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Here's a place that says they can do some international shipping if you were looking for raspberry plants https://www.tytyga.com/Heritage-Raspberry-p/BERRAS-RD-HERITAGE.html?matchtype=&network=g&device=c&adposition=1o4&keyword=&gclid=CjwKCAiAtdDTBRArEiwAPT4y-7wgPwn3LjGurlzdEY1t0xTT89MjLP8_7mZrpgczZNvyjD6znnlQ7hoC710QAvD_BwE (instead of seeds) but on their help page they say you have to call to discuss shipping rates: https://www.tytyga.com/help_answer.asp?ID=11.

I also found this ebay listing that might be able to ship to Pakistan: https://www.ebay.com/itm/3-x-RASPBERRY-CANES-PLANTS-Autumn-Treasure-BARE-ROOTED/192330023551?hash=item2cc7c3427f:g:gqMAAOSwc1FZ3PBx

Good luck, if I had any to send you I would, but I don't get the chance to eat much of what I grow. The wildlife around me, however, is very well fed! I don't dare bother with berries, they'd all be stolen by little furry thieves exactly 1 day before I thought they might be ready for harvest.
 
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'THIMBLE-BERRY'. Large white 1 - 2" wide five petaled fragrant flowers in spring, followed by red 3/4" berries. Spineless shrub with large light green downy 5 - 10" leaves. Western North America. Zone 4.


I have thimble berry but I did not save any seed last year so it would be awhile before I could harvest some. The above quote dose not mentioned that the 3/4 inch diameter is only 1/16 inch thick shaped like a thimble.  Fruit will dry right on the plant. Can easily be stored dry for flavor in the winter. Very attractive plant for decorative planting. Dose spread by root so easily propagated if you get plants by seed.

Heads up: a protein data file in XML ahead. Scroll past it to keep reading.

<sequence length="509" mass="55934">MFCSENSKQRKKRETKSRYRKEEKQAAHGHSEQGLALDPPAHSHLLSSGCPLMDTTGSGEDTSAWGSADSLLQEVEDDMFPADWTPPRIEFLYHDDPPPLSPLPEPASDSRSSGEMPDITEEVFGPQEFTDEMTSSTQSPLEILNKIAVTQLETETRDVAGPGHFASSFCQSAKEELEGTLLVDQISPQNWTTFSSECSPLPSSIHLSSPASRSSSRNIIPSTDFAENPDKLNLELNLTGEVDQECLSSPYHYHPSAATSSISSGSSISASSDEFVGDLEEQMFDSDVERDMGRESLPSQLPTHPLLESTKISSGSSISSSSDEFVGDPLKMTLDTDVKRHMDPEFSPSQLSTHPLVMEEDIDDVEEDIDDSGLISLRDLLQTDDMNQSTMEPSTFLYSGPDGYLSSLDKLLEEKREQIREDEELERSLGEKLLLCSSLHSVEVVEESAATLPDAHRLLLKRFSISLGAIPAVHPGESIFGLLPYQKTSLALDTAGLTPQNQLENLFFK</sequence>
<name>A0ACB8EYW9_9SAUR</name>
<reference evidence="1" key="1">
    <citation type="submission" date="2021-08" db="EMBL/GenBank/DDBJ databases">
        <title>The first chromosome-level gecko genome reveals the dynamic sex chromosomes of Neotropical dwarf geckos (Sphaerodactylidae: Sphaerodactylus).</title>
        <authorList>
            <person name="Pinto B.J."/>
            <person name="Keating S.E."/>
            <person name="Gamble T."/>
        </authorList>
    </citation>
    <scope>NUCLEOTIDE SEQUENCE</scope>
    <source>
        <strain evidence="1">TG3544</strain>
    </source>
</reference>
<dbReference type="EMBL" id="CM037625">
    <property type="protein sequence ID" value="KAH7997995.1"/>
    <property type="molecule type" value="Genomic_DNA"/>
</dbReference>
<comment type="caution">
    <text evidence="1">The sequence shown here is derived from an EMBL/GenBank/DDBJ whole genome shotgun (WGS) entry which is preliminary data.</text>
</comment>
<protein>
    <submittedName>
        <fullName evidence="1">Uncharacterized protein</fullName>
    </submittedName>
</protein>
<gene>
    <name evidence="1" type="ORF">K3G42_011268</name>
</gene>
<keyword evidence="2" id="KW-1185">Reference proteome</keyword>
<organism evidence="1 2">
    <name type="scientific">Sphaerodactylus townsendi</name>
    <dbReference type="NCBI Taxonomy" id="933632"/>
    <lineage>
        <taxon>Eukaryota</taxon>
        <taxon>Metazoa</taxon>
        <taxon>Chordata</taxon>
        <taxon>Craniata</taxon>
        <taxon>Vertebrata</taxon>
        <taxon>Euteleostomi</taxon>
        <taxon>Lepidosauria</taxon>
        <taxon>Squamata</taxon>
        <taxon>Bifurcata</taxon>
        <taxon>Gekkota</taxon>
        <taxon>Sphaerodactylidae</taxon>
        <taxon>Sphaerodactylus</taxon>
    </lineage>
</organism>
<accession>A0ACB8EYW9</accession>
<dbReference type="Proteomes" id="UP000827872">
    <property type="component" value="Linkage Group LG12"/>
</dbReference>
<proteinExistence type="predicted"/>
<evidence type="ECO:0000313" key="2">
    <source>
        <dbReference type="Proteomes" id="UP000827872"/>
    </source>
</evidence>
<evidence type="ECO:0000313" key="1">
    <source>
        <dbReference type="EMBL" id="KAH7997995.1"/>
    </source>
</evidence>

Zone 4 is northern limit; commonly grows in zone 8.
I can easily gather some raspberry and and Afghan/himalayan blackberry seed that has dried on the plant. As mentioned The blackberries are considered invasive because birds spread the seeds and once the resulting plant forms a permanent crown in the ground then it sends up strong heavily thorny vines in a large arch which when it reaches the ground again roots and starts another crown and then if neglected will take over large areas. I manage mine carefully and the vines are now 1 inch in diameter and tied to espalier so that I can easily pick 3 gallons in 15 minutes.
If you click on my name and then send me an address from the PM button there I will mail some seeds.
 
Zk Khalid
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David Livingston wrote:I would second the cape gooseberry idea , depending how cold you get it may be possible to grow it as a perennial . I grow it here in a greenhouse as a perennial and every year I transplant some shoots outside . It's a great fruit and retails here in France at a staggering 40 yes forty euros a kilo ! Organic that's about £18 a lb . Great fresh keeps a while in it's little lantern .
How about kumquat ? I have seen some bushes that were not too big plus some lemons that were kept in containers quite small.

David



Already, have a kumquat growing. In fact, the temperature is about to get warmer in a week or two, so I hope to see some flowers bloom as well. Thanks.
 
Zk Khalid
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Denise Kersting wrote:Here's a place that says they can do some international shipping if you were looking for raspberry plants https://www.tytyga.com/Heritage-Raspberry-p/BERRAS-RD-HERITAGE.html?matchtype=&network=g&device=c&adposition=1o4&keyword=&gclid=CjwKCAiAtdDTBRArEiwAPT4y-7wgPwn3LjGurlzdEY1t0xTT89MjLP8_7mZrpgczZNvyjD6znnlQ7hoC710QAvD_BwE (instead of seeds) but on their help page they say you have to call to discuss shipping rates: https://www.tytyga.com/help_answer.asp?ID=11.

I also found this ebay listing that might be able to ship to Pakistan: https://www.ebay.com/itm/3-x-RASPBERRY-CANES-PLANTS-Autumn-Treasure-BARE-ROOTED/192330023551?hash=item2cc7c3427f:g:gqMAAOSwc1FZ3PBx

Good luck, if I had any to send you I would, but I don't get the chance to eat much of what I grow. The wildlife around me, however, is very well fed! I don't dare bother with berries, they'd all be stolen by little furry thieves exactly 1 day before I thought they might be ready for harvest.